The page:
When I first got there, it seemed everyone around me was a lot freer than I was, as odd as that sounds. It was a crazily sexy place with grownup women who were frank and forward about what made them happy. It was hot, so there was always a lot of sweaty skin and poetry and music. It was like entering one of those snow-globes without the snow. It was Spain and France preserved in architectural amber. It was history. My friend, Charlie Neville, showed me Pirate Alley where William Faulkner wrote his first novel. He also showed me Congo Square which, along with Storyville, was the birthplace of Jazz.
New Orleans felt like liberty to me. Nobody put on airs; people there had this music in their head, and they had to dance to it.
My female friends have been on me to create more women superheroes . . . good idea. I love drawing women; the curve of the neck or hip or breast; such a joy. As a kid, I would do anything to see images of naked women . . . I still will. I’ve written many times that I could be very happy drawing birds and naked women the rest of my life and that is no shit. At some point I will do it. It will be my version of retirement.
I loved drawing this piece because it is kind of a shape-shifter figure–half cat, half Mardi Gras Indian Woman. I love watching the Mardi Gras Indians and their “suits of pretty” on St. Joseph’s Day in New Orleans. I love a town that, for any reason, is in costume for much of the year. The atmosphere of Carnival, and the joy at being free and alive, has much appeal for me. I love the profane pagan ritual of all of it, the swagger and soaring humanness of a people and a city alive with music and color and joy.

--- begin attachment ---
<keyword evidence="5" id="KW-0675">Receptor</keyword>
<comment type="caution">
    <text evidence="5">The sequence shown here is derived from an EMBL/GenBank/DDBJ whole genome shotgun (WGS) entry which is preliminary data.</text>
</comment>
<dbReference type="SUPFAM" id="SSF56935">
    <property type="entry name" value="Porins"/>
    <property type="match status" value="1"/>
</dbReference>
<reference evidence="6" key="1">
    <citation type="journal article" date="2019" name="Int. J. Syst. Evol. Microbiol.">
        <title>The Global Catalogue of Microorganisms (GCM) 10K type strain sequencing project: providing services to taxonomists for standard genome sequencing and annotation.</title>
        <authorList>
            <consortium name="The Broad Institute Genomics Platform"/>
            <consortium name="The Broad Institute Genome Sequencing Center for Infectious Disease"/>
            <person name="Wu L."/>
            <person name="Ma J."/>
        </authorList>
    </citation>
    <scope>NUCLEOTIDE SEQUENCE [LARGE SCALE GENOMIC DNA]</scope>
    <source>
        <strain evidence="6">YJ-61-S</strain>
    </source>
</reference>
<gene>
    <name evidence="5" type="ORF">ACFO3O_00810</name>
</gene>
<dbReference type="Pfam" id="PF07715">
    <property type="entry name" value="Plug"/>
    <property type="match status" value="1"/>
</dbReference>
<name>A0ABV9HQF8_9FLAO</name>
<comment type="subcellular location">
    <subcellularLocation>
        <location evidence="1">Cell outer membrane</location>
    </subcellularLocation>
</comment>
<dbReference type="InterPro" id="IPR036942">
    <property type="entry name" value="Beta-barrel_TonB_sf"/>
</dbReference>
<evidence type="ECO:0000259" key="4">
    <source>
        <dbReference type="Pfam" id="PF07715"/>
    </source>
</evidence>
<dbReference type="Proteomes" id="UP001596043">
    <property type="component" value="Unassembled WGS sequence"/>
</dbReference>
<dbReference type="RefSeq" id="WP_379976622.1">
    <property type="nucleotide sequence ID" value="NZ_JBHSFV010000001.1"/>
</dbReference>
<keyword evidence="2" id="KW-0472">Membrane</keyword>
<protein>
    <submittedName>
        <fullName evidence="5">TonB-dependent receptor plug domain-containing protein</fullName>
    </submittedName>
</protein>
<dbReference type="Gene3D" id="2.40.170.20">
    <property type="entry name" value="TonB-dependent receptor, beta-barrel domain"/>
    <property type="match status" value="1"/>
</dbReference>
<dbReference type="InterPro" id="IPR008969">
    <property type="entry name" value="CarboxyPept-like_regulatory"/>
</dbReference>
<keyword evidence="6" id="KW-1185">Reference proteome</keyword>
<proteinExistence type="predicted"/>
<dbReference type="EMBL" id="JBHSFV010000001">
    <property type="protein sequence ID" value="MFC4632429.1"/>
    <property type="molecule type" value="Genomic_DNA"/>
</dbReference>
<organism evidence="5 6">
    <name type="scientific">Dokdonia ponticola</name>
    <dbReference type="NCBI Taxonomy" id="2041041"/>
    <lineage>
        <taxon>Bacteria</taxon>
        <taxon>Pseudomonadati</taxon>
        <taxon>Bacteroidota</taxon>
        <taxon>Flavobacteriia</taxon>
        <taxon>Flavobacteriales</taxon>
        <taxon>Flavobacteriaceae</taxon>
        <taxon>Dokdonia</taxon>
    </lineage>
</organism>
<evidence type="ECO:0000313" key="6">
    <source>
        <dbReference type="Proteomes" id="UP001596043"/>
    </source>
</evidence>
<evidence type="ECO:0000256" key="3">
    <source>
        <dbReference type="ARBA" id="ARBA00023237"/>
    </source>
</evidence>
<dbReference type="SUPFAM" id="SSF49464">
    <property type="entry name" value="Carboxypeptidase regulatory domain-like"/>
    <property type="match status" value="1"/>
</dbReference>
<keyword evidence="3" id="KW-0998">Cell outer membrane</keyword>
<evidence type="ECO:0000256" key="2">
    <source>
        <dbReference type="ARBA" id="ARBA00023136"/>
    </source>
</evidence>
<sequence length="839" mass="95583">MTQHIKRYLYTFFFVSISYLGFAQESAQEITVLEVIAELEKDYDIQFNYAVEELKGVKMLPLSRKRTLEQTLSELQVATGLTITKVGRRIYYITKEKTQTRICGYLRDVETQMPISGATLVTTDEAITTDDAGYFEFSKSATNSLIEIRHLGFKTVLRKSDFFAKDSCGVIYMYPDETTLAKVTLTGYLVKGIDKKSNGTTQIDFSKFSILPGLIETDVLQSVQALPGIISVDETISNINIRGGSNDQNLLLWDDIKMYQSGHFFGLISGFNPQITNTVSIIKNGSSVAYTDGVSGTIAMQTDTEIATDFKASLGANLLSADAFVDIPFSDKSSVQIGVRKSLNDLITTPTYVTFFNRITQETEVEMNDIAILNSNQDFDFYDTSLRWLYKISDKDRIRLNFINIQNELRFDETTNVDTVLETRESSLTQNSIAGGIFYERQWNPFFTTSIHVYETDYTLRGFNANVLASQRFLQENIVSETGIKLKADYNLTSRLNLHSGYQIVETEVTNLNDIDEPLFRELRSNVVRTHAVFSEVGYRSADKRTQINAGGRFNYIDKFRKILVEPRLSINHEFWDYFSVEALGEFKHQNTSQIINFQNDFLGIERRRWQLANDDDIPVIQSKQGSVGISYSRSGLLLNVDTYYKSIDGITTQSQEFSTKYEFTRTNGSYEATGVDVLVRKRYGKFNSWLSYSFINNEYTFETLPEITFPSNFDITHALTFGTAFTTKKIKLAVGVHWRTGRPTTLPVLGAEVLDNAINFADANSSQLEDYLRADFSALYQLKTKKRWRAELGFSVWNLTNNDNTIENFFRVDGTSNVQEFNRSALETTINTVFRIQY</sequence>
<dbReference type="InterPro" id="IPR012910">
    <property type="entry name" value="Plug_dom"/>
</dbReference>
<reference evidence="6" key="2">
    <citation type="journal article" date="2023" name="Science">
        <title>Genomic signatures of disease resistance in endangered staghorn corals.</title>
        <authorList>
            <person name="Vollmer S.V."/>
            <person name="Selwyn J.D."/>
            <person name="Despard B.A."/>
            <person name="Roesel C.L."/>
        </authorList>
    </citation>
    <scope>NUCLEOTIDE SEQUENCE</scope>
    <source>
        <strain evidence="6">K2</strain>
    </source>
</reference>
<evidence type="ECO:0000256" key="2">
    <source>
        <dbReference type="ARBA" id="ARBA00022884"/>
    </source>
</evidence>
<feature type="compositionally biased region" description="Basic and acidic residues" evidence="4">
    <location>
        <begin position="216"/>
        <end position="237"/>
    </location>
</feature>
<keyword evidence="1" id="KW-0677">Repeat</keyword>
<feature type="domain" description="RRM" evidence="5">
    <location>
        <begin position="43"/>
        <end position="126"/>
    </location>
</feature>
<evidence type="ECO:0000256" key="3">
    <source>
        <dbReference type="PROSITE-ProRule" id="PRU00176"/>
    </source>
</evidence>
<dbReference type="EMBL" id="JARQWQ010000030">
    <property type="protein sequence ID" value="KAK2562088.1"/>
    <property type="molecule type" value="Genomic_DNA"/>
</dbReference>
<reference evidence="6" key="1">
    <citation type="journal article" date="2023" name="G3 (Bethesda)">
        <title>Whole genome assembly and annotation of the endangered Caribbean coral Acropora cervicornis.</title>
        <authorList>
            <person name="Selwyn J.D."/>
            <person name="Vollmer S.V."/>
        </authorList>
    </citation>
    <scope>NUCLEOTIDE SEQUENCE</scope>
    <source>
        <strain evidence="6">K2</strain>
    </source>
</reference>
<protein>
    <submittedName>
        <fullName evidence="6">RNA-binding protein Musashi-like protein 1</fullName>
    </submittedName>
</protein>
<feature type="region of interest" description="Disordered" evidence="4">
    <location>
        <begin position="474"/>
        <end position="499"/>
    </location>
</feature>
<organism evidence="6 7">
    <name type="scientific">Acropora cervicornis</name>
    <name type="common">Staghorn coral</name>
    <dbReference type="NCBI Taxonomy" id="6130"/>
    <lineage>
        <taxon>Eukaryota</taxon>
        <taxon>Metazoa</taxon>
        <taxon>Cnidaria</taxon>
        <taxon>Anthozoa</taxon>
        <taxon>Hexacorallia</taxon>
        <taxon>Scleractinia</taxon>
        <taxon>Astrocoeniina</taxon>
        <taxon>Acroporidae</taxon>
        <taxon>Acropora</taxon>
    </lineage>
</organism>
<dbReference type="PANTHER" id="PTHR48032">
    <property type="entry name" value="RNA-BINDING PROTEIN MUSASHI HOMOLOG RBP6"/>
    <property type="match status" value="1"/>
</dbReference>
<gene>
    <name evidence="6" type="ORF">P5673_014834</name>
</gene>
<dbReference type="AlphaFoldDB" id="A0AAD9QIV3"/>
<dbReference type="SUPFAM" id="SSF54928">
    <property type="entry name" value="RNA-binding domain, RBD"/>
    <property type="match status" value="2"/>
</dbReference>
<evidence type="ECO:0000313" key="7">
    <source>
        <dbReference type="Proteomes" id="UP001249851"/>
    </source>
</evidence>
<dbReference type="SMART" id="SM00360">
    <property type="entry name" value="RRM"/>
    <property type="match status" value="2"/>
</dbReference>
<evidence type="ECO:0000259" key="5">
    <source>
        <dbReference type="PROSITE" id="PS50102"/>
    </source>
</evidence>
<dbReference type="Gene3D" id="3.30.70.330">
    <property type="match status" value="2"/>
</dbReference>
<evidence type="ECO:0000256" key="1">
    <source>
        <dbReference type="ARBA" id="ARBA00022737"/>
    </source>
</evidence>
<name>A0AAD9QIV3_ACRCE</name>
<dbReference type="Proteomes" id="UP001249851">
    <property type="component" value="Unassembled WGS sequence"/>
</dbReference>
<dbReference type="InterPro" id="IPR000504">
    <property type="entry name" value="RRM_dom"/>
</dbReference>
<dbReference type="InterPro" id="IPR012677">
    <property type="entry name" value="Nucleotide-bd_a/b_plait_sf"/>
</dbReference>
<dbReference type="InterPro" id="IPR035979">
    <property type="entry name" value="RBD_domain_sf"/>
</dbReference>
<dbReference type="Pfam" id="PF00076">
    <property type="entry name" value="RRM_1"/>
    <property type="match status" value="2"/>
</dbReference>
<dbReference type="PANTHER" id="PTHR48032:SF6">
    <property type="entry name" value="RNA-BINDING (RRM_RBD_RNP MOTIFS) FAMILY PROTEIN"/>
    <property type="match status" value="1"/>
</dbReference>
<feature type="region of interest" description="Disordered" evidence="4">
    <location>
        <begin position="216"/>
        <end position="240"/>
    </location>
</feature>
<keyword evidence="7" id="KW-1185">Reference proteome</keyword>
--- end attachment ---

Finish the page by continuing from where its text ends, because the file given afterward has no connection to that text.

I consider New Orleans a prayer, a plea, and a reliquary of otherness; the most necessary city in our country.
How thrilled I was at the success of HBO’s Treme this year. The pride I felt at watching my friends John Boutte and Paul Sanchez perform on that show, along with Tom McDermott and David Torkanowsky, and all of the other great musicians in that town. How lovely it was to see the great Wendell Pierce get a role worthy of his talent, and Melissa Leo, as well. I felt like the show evinced the “no surrender” spirit of that place, as well as the lurking despair that would manifest itself when one least expected.
I think there was balance; the ferocious pride of the Mardi Gras Indians, as well as the continuing frustration at trying to effectively police the Crescent City in the face of a crumbling tourist economy and low pay. I feel like this show was rendered with compassion and a contrary kind of spirit that sassed back to strip mall America: “We are not like you, we are only like ourselves.” There must be a place like this in America where Americans sleep till noon in order to serve the muse. She is a demanding sort, and some of us have no choice.